Spent a blissful fortnight rowing with your partner, yelling at the kids or arguing with your friends? Join the club. Almost half of us hate our holidays, reports Emma Cook
"Was my holiday relaxing?" Jenny laughs bleakly. "Yeah, as laid- back as spending two weeks with Hitler. After day three I felt more exhausted than when I arrived. My partner and I argued constantly. I wanted to lie around and let the kids play in the pool; he'd be up every morning at eight o'clock, reading his guide books and dragging me off to some tedious, two-star Renaissance church. By the end of the week I was furious that he was dictating everything we did. I'd lie in bed at night in a rage while he lay next to me snoring." For Jenny, two weeks in the sun with her husband and two young children was about as rejuvenating as a tooth extraction, more akin to a spell in a labour camp than a break in an upmarket villa in Umbria.

But Jenny admits that as part of her holiday armoury, she tends to eradicate from her mind the more stressful memories as soon as she hits home turf. Her friends and colleagues only hear the glossy, edited highlights. "I suppose it's difficult to admit that you have put hours of time into planning something and spent hundreds of pounds just to spend two weeks feeling rather irritated and let down - and you know that it's the only freedom you have got for another year."

Holiday amnesia hits many of us as we return to the drudgery of office life. No doubt even Cherie and Tony, who returned from a 25-day break earlier this week, will be sufferers. Like childbirth, we appear to have an in-built instinct to forget the pain soon afterwards - maybe that's the only way many holiday-makers would willingly submit to the experience again.

This summer, psychologist Trevor Jellis helped to compile a holiday survey for Barclaycard. "People will tell you they've had a marvellous time when really it's been terrible," he says. "Holidays are fantasies. They're not real life." According to his research, more than 40 per cent of the 2,000 people interviewed admitted that they positively looked forward to returning home from the holiday and 42 per cent argued with their partners, usually about money. Jellis explains, "On a stress rating scale, going on holiday is placed between minor violations of the law and moving home. It puts a strain on the relationship and brings the worst out in people."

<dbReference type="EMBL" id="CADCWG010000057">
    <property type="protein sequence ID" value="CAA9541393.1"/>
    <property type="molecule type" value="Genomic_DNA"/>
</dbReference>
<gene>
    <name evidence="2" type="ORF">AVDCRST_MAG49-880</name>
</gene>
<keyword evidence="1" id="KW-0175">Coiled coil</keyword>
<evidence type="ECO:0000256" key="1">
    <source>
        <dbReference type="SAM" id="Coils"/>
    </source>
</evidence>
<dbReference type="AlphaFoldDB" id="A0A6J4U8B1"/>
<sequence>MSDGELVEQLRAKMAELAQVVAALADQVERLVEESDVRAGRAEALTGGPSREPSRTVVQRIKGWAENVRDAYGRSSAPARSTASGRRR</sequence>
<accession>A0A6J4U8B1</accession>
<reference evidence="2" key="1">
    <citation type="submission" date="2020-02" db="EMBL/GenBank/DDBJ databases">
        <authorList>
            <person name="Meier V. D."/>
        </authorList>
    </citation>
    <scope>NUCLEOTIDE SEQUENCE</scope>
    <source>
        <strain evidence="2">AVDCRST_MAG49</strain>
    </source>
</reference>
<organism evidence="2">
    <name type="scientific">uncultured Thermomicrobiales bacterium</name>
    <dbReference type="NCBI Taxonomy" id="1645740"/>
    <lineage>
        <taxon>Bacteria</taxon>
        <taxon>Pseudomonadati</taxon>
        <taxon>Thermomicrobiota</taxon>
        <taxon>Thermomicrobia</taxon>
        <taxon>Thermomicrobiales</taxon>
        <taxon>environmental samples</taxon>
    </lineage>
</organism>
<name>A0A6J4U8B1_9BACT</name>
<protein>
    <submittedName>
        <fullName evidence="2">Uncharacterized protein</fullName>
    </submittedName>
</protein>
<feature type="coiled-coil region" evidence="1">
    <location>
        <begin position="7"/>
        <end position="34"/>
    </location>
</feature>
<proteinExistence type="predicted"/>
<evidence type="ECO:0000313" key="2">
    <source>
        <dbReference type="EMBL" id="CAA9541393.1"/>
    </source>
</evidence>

If further evidence is needed that holidays can precipitate emotional flare-ups rather than resolve them, counselling service Relate says that it expects an increase in calls around this time of year. Come September, troubled couples often pick up the telephone and call their local Relate office before unpacking their suitcases.

Relate spokesperson Julia Cole says: "People often feel a holiday will magically heal a relationship with problems. But, of course, they take those same problems away with them." Which may explain why the Solicitors Family Law Association reports a 50 per cent increase in the number of people thinking about a divorce at the end of a summer holiday.

What these unfortunate figures point to is the unhealthy effects of being thrown together with loved ones - and friends - for intense periods of time. Life's daily demands and routines provide buffers that allow a beneficial distance in personal relationships. Remove these and the strain can sometimes prove too much.

Louise, 33 and a publicity director, recently spent two weeks in Venice with her boyfriend, which she now cheerfully admits was "absolutely hellish". Part of the problem, she says, were her impossibly high expectations. "You think it's going to be this wonderfully romantic destination. Somehow, you've got to live up to it and have the most wonderful time. It was the first time my boyfriend and I had really been away together and we spent the whole time rowing. It was almost like the relationship was a laboratory and this was the ultimate test."